One Solution for Two Problems: Acting in Three Kazan Films

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One Solution for Two Problems: Acting in Three Kazan Films
One Solution for Two Problems: Acting in Three Kazan Films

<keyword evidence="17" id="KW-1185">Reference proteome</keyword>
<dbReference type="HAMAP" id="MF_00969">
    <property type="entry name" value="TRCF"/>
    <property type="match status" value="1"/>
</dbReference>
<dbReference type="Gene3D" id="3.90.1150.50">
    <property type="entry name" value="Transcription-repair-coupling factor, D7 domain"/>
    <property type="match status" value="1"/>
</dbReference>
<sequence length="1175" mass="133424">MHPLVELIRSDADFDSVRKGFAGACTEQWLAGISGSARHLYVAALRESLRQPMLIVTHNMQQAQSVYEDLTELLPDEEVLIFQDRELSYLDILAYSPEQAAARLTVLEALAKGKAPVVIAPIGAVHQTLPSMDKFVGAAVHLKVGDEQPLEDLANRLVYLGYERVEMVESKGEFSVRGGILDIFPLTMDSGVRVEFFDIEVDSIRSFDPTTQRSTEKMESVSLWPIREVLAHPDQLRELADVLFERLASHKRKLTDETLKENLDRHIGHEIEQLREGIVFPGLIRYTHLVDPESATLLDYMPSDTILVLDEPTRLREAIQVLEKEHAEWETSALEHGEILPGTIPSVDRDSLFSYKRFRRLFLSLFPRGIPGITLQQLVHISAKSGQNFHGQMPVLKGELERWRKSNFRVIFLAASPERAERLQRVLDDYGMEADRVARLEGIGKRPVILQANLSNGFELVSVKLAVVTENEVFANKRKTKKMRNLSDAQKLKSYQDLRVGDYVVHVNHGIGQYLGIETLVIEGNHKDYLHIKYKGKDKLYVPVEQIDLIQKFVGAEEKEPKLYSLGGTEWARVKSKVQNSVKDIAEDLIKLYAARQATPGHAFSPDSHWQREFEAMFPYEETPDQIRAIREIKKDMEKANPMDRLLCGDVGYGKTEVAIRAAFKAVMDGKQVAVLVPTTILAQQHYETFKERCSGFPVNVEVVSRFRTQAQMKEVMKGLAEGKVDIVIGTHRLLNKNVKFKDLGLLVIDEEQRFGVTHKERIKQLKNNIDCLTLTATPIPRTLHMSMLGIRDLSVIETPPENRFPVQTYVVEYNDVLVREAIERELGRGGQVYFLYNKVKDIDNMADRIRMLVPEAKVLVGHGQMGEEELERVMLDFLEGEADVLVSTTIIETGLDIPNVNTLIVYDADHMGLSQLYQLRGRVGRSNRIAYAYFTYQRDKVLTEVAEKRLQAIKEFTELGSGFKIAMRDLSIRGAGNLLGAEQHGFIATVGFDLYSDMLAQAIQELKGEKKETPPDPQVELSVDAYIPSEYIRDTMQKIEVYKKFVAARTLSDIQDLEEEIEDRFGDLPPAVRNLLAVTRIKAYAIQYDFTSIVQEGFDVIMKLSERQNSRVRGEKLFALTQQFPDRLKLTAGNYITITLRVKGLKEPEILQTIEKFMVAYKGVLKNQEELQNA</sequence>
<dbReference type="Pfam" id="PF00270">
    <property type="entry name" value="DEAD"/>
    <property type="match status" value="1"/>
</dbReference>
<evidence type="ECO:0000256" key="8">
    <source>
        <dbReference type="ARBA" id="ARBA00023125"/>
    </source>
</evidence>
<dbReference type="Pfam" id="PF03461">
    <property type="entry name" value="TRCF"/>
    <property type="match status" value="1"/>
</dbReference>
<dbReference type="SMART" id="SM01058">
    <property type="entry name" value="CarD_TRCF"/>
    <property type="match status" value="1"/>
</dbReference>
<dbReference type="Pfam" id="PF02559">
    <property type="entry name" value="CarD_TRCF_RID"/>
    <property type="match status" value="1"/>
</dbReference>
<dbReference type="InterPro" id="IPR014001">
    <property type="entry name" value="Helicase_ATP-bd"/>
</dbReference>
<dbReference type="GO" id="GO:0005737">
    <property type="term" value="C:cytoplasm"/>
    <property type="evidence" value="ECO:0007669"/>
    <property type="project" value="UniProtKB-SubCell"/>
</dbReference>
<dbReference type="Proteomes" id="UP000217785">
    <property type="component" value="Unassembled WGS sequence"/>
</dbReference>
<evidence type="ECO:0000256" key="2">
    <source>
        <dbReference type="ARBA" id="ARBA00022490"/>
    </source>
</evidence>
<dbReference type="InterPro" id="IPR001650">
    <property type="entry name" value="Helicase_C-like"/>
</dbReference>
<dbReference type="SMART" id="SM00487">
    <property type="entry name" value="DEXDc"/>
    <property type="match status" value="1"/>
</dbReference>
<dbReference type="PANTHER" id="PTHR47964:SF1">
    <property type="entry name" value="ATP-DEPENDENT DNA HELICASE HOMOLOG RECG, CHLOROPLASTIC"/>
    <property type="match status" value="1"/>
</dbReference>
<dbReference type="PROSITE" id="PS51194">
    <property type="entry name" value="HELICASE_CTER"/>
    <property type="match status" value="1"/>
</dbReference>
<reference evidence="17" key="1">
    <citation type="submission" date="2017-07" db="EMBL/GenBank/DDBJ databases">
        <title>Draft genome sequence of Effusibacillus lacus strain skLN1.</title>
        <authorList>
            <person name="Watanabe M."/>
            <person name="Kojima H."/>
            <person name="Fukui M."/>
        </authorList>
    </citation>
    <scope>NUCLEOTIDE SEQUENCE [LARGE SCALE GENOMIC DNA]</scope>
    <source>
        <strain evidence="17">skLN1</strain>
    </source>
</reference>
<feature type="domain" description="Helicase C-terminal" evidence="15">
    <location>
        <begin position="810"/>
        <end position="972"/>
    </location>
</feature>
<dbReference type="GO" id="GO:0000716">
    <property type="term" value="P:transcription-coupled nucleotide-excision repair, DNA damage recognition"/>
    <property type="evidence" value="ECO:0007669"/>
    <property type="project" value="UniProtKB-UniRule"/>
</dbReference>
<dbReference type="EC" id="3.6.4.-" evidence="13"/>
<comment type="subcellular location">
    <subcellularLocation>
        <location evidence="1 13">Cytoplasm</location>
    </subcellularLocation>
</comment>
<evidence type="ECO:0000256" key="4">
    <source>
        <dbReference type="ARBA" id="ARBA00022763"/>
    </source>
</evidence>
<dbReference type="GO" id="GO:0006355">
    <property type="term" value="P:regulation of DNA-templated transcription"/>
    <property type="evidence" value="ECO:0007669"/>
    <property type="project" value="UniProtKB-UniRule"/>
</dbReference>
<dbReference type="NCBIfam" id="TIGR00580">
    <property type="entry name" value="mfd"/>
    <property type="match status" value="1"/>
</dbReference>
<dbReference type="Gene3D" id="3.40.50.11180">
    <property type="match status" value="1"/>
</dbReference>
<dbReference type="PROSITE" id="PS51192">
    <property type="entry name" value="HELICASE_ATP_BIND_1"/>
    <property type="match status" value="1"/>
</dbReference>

Andrew Sarris wrote of Elia Kazan in The American Cinema that “his career as a whole reflects an unending struggle between a stable camera and a jittery one.” Historically that’s more or less been the rap on Kazan—a highly-acclaimed filmmaker with many strong titles, but one whose work was too simultaneously bland and conflicted for the critical establishment to elevate him to auteur. The son of Greek immigrants and eventually a famed Broadway director, Kazan began filmmaking with a group-directed short called People of the Cumberland, broke into feature directing with 1945’s adaptation of Betty Smith’s A Tree Grows in Brooklyn and left it 18 films later with a version of F. Scott Fitzgerald’s The Last Tycoon. He came close to greatness on film, though rarely reached it: At his peak period he was at the high end of the middle bracket of several frankly liberal directors, many of whom had crossed over into movies from film and TV. He’s lighter and earthier than the leaden, sententious cinema of Stanley Kramer and Richard Brooks, though he never achieves the pure ecstasy and reverie of the best Nicholas Ray.